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New hazardous chemicals treaty gives major boost to global environmental protection, says UN Environment Programme

Rotterdam/Nairobi 10 September 1998 - The United Nations Environment Programme (UNEP) applauded today the international consensus on the need for a legally binding treaty to promote chemicals safety by preventing unwanted trade in hazardous chemicals and pesticides.

Ministers and senior officials from some 100 countries are attending a two-day diplomatic conference in the Netherlands which includes a signing ceremony for the Rotterdam Convention on the Prior Informed Consent Procedure for Certain Hazardous Chemicals and Pesticides in International Trade tomorrow morning (Friday).

"This agreement is a major addition to our tool kit for reducing the negative impacts of human activities on human health and the natural environment," said UNEP Executive Director Klaus Toepfer. "It establishes a 'first line of defence' for global chemicals safety and points the way to further actions to ensure that humanity reaps only benefits from the widespread use of chemicals."

Mr. Toepfer applauded the essential contribution of the Government of the Netherlands and its Environment Minister, Mr. Jan Pronk, to the successful conclusion of the treaty.

The next step on the global chemicals agenda will be to reduce and eliminate a number of so-called persistent organic pollutants, or POPs. Talks on an international POPs treaty are being sponsored by UNEP; the second round of negotiations will be held in February of next year.

In addition to chemicals, human health and the environment are exposed to other potentially hazardous substances. UNEP's 1989 Basel Convention on the Control of Transboundary Movements of Hazardous Wastes and Their Disposal seeks to ensure that wastes containing arsenic, lead, mercury, asbestos, and dozens of other chemicals and substances are not exported to countries that lack the capacity to manage or dispose of them properly.

The international community has also accepted the need for minimizing the risks from transboundary movements of living modified organisms developed through modern biotechnology. Recognizing that biotechnology can bring both considerable benefits to human society and potential risks to the environment and human health, governments are to meet in February 1999 under the auspices of UNEP to finalize a Biosafety Protocol to the Convention on Biological Diversity.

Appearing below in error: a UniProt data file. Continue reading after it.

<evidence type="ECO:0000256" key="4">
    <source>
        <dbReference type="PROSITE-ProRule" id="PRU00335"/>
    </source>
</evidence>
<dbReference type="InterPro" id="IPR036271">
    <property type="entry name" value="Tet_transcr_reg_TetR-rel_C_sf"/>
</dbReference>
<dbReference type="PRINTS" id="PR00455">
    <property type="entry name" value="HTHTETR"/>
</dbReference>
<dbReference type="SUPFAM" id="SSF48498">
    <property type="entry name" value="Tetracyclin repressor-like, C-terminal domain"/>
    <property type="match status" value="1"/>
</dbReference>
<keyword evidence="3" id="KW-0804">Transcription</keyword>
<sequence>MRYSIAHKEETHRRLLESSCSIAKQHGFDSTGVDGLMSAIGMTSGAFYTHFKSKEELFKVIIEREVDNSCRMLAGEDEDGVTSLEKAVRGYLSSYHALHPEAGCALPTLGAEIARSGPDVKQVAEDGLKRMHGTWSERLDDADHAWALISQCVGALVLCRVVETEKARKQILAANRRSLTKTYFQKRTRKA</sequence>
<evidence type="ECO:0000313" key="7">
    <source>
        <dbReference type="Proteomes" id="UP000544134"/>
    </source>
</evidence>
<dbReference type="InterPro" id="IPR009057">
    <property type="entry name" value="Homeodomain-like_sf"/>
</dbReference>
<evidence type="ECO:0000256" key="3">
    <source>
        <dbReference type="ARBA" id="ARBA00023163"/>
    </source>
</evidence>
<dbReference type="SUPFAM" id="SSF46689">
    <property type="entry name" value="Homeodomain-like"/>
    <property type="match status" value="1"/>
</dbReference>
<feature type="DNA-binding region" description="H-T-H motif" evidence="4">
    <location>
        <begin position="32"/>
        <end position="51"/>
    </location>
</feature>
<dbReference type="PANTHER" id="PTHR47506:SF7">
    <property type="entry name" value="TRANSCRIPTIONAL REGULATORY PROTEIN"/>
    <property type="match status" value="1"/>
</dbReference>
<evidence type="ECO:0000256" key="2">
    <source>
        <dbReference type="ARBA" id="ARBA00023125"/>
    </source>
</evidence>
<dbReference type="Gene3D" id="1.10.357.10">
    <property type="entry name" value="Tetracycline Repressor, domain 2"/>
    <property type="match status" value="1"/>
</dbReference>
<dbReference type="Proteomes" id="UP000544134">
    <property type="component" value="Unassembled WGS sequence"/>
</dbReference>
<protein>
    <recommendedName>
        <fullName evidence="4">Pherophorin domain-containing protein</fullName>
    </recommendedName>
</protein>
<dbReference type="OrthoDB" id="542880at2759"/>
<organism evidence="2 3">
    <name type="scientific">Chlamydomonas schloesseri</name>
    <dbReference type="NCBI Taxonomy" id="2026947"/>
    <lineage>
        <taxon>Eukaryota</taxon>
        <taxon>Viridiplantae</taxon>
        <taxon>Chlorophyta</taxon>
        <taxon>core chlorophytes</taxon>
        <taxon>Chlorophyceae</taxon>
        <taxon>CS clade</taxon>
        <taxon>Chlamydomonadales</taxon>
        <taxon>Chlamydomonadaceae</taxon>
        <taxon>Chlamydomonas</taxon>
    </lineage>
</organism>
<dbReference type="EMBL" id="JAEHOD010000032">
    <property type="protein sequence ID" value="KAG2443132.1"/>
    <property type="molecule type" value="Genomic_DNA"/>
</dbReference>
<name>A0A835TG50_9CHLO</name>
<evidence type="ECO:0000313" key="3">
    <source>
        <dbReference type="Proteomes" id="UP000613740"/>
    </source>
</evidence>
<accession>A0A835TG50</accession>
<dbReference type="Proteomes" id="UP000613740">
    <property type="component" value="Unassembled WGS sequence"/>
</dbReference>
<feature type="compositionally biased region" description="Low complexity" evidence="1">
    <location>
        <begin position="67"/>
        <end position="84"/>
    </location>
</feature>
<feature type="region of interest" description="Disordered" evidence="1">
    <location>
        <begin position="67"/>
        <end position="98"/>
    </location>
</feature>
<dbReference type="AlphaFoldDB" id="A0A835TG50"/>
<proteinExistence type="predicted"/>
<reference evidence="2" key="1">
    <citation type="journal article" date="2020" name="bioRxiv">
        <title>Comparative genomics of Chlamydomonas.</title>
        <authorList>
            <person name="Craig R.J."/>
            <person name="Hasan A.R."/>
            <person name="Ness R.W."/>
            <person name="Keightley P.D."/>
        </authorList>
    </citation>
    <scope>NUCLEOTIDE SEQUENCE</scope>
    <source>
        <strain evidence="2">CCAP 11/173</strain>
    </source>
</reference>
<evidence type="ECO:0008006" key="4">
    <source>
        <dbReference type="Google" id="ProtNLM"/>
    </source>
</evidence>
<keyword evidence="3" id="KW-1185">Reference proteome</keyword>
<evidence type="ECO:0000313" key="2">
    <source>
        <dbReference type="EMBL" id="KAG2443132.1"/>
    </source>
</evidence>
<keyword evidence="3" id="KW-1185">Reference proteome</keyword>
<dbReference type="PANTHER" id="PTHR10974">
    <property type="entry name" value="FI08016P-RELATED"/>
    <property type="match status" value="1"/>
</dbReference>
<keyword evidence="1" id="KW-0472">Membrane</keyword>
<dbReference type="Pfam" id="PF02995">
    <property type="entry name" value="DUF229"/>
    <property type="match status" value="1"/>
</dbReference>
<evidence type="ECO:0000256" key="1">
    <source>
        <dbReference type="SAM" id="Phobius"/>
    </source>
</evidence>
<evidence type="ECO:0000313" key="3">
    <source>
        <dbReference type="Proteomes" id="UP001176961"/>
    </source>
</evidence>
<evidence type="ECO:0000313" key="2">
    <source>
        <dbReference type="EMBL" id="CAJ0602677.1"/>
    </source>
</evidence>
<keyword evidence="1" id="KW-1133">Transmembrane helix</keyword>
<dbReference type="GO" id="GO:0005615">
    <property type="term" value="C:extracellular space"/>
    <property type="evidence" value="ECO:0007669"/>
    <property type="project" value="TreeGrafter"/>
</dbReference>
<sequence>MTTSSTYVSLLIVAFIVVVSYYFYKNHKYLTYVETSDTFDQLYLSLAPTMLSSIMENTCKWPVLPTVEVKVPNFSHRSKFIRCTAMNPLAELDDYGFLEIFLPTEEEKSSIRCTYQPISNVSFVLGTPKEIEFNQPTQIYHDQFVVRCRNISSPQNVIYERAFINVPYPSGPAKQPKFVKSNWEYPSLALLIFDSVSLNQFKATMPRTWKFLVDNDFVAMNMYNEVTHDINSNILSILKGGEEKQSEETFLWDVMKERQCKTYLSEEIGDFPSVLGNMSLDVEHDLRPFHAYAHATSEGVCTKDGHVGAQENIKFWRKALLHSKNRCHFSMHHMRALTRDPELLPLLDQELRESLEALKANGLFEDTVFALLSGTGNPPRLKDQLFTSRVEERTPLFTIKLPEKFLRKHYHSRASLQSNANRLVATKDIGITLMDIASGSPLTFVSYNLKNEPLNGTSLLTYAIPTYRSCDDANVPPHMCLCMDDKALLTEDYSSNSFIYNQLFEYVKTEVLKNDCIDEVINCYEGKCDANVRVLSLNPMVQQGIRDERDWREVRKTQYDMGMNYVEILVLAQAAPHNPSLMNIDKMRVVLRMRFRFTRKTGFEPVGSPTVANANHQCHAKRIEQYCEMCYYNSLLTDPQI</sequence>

"These international environmental agreements offer the greatest benefits to those developing countries that lack the infrastructure and resources for safely managing potentially hazardous chemicals, wastes, and living modified organisms," said Toepfer. "To ensure that these treaties are effective, developed countries must follow through with technology transfer, information sharing, and other support to help all countries participate actively in protecting their citizens and the global environments from unacceptable risks," he said.


Note to journalists: The meeting is being held at the World Trade Center in Rotterdam.
For further information contact:
Michael Williams (UNEP),,
Erwin Northoff (FAO) in Rotterdam on
tel. +31 10 405 4444.
Official documents and other information can be found on the Internet at
In Nairobi, contact Robert Bisset on
tel. +254 2 623084, fax. +254 2 623692,

UNEP News Release 1998/90

Friday 11 Sep 1998
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